On the other hand, Nadyaland's long-run equilibrium is interrupted by a boom. When the automatic stabilizers kick in, tax revenues increase to \$600$600dollar sign, 600 million and spending falls to \$400$400dollar sign, 400 million. As a result of the stabilizers, Nadyaland has a budget surplus of \$200$200dollar sign, 200 million.
In the real world, there are a lot of other reasons that a country might run a budget deficit or a budget surplus. But, automatic stabilizers contribute to those deficits and surpluses too. For example, the United States was in a recession during 1982. That year it ran a deficit of around \$182$182dollar sign, 182 billion. But if you remove the effect of automatic stabilizers that had kicked in, the deficit was actually only \$72$72dollar sign, 72 billion. Similarly, during the expansion in 1999, the United States had a budget surplus of around \$126$126dollar sign, 126 billion, but if you remove the effect of automatic stabilizers, the surplus was actually around \$39$39dollar sign, 39 billion. [Source: CBO]
How does a bank decide what interest rate to charge? It needs to consider two important things: How much interest is enough to make it worthwhile for the bank to loan the money (the real interest rate they earn)? How much of the interest's purchasing power might be lost to inflation?
For example, suppose a bank wants to earn 10\%10%10, percent interest, but it thinks there will be 3\%3%3, percent inflation. If they don't factor that inflation into what they change in interest, they will effectively earn only 7\%7%7, percent (because they will lose 3\%3%3, percent of the purchasing power of an interest rate of 10\%10%10, percent). Instead, banks factor inflation into their interest rates. To account for inflation, this bank would charge 13\%13%13, percent interest.
Remember from a previous lesson that inflation results in winners and losers? Suppose the bank thought inflation would be 3\%3%3, percent, but inflation turned out to be 4\%4%4, percent. We can figure out the real inflation that the bank actually earned in retrospect:
\begin{aligned}\text{real interest rate}&=\text{nominal interest rate}-\text{inflation}\\\\ &=13\%-9\%\\\\ &=9\%\end{aligned}
real interest rate

=nominal interest rate−inflation

The bank was hurt by the unexpected inflation because they only got a return of 9\%9%9, percent, not the 10\%10%10, percent they hoped for. On the other hand, the borrower ended up only paying 9\%9%9, percent real interest. The borrower got the better deal!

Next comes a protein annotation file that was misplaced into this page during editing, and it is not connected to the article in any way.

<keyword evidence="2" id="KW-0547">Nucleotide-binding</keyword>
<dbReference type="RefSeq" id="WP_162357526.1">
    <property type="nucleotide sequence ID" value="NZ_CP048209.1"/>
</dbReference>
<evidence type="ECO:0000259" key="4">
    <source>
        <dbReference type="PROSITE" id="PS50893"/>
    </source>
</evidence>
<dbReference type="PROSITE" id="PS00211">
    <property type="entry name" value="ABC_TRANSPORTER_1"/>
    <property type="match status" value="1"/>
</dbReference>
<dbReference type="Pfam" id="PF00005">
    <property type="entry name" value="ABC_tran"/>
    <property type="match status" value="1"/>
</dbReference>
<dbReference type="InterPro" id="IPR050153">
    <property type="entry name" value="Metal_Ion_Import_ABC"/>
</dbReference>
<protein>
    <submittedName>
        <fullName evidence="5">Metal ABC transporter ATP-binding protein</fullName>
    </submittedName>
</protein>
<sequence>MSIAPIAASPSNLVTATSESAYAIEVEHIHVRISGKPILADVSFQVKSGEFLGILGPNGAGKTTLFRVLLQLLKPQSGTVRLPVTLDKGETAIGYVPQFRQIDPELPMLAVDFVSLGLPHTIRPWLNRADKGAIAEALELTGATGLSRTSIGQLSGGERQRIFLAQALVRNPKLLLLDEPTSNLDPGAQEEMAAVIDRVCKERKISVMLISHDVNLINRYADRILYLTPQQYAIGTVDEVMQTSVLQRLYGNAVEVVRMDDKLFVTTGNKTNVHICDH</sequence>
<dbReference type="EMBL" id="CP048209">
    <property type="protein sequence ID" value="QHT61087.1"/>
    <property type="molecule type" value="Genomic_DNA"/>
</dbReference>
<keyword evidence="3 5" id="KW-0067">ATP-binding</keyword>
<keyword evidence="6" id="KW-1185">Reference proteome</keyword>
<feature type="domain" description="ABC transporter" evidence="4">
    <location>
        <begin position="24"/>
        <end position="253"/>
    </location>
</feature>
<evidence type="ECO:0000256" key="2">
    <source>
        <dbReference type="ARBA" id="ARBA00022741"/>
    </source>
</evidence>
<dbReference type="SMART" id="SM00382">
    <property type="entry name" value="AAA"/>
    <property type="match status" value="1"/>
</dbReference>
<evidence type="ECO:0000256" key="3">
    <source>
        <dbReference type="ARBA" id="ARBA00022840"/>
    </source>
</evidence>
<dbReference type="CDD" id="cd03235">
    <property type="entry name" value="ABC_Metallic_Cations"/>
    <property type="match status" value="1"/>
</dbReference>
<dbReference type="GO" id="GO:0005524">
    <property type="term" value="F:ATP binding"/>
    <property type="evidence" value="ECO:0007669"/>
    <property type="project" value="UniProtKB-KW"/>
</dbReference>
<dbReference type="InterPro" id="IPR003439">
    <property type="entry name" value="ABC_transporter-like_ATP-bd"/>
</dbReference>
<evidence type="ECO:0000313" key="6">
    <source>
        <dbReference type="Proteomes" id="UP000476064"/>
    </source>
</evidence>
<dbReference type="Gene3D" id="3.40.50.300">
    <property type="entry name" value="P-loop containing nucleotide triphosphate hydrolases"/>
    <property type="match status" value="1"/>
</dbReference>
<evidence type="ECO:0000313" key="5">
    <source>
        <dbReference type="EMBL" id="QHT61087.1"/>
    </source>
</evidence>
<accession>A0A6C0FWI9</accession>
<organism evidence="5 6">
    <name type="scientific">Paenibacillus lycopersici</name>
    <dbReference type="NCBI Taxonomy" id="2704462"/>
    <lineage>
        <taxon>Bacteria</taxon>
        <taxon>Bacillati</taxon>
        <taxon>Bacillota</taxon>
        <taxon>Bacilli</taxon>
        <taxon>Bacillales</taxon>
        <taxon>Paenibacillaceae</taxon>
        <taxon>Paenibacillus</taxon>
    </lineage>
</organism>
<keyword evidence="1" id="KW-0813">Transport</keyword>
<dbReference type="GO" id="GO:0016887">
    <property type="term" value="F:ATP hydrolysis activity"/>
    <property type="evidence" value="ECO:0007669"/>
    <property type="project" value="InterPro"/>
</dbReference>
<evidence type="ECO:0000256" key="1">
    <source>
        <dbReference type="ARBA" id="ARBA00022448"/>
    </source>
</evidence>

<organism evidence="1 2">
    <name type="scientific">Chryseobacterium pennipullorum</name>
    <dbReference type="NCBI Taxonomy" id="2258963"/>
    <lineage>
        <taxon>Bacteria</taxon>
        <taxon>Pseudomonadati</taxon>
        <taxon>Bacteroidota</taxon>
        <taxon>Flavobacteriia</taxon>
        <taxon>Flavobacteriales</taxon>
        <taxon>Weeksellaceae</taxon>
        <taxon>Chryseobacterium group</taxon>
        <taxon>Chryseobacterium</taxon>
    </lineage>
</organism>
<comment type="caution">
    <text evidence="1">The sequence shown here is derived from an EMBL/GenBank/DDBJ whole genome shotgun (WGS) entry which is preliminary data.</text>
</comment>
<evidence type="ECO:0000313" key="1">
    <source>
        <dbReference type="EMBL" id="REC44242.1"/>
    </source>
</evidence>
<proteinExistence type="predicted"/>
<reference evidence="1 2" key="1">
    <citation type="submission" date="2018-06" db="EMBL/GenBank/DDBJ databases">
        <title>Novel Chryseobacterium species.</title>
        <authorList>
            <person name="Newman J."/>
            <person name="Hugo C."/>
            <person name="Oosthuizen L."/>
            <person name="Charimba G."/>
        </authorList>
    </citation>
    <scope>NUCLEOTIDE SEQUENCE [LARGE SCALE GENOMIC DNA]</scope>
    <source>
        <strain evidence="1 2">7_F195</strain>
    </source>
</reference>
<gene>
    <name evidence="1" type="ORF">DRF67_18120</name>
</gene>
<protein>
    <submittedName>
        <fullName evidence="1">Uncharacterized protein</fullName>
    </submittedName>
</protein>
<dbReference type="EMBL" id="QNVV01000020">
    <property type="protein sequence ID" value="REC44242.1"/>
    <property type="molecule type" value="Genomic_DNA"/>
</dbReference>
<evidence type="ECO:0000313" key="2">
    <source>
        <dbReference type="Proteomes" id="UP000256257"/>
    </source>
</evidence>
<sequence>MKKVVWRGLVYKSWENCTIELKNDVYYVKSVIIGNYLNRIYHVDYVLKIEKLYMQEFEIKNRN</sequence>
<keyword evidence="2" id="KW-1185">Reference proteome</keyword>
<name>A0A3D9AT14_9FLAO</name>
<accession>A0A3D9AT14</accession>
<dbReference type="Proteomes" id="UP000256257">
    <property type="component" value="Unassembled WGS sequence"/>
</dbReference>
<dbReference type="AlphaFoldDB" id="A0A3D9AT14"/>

This is an important takeaway: it was the unanticipated aspect of the inflation that hurt the bank and helped the borrower. If the bank had anticipated the higher rate of inflation, they would have simply charged a higher nominal interest rate to ensure they got the real interest rate.
This is the basic idea behind something called the Fisher Effect. When expected inflation changes, the nominal interest rate will increase. However, inflation will not effect the real interest rate.
Monetary aggregates might be easy to confuse with each other. An easy way to remember them is that the higher the number on the aggregate is, the less liquid that kind of money is. M2 is less liquid than M1.
It might be confusing that checking accounts are considered narrow money, but savings accounts are considered near money. The reason for this is that savings accounts tend to have some limitations on them that checking accounts usually do not. Most checking accounts are demand deposit. Savings accounts frequently will have limitations such as being only able to make five withdrawals per month or having to wait ten days after you deposit money to get them.
You might see a reference to an even broader monetary aggregate in your textbook or class and be confused why it isn't here. The monetary aggregate M3 is tracked in some countries, but not others (the U.S. stopped tracking this category in 2006). If you see M3 elsewhere, the most important thing to remember about it is that M3 is less liquid than M2. In fact, you might even see a broader category called L, which is even less liquid than M3. -Are cryptocurrencies money? There is actually some debate about whether cryptocurrencies (such as bitcoin) are money or just a financial asset. In fact, central banks around the world are grappling with this question right now, and there isn't any consensus on this issue. A main sticking point to argue that cryptocurrencies aren't money is that they generally cannot be used as legal tender (in other words, to buy stuff). Not a lot of stores are equipped to take cryptocurrencies to buy goods and services, at least not yet. As of right now, cryptocurrencies aren't included in either the narrow or broad definition of the money supply.
To understand how banks create money, let's take a step back. What if that poetry competition money was the only money that existed in the economy. Before you deposit the money in the bank, let's calculate the money supply:
\begin{aligned} M1&=\text{currency in circulation} + \text{deposits}\\\\ &=\$100 + \$0\end{aligned}

=currency in circulation+deposits

Once you deposit your money in the bank, M1 doesn't change; only the composition of the money supply changes:
M1=\$0 + \$100M1=$0+$100M, 1, equals, dollar sign, 0, plus, dollar sign, 100
How does the First Bank of Pulitzer bank create more money out of this \$100$100dollar sign, 100? Our bank now has \$80$80dollar sign, 80 just sitting around. This is the bank's excess reserves - the extra money beyond what they must keep in required reserves. The bank can do one of two things with that money:
Keep it in the bank (just in case you want to withdraw more than \$20$20dollar sign, 20)
Loan it out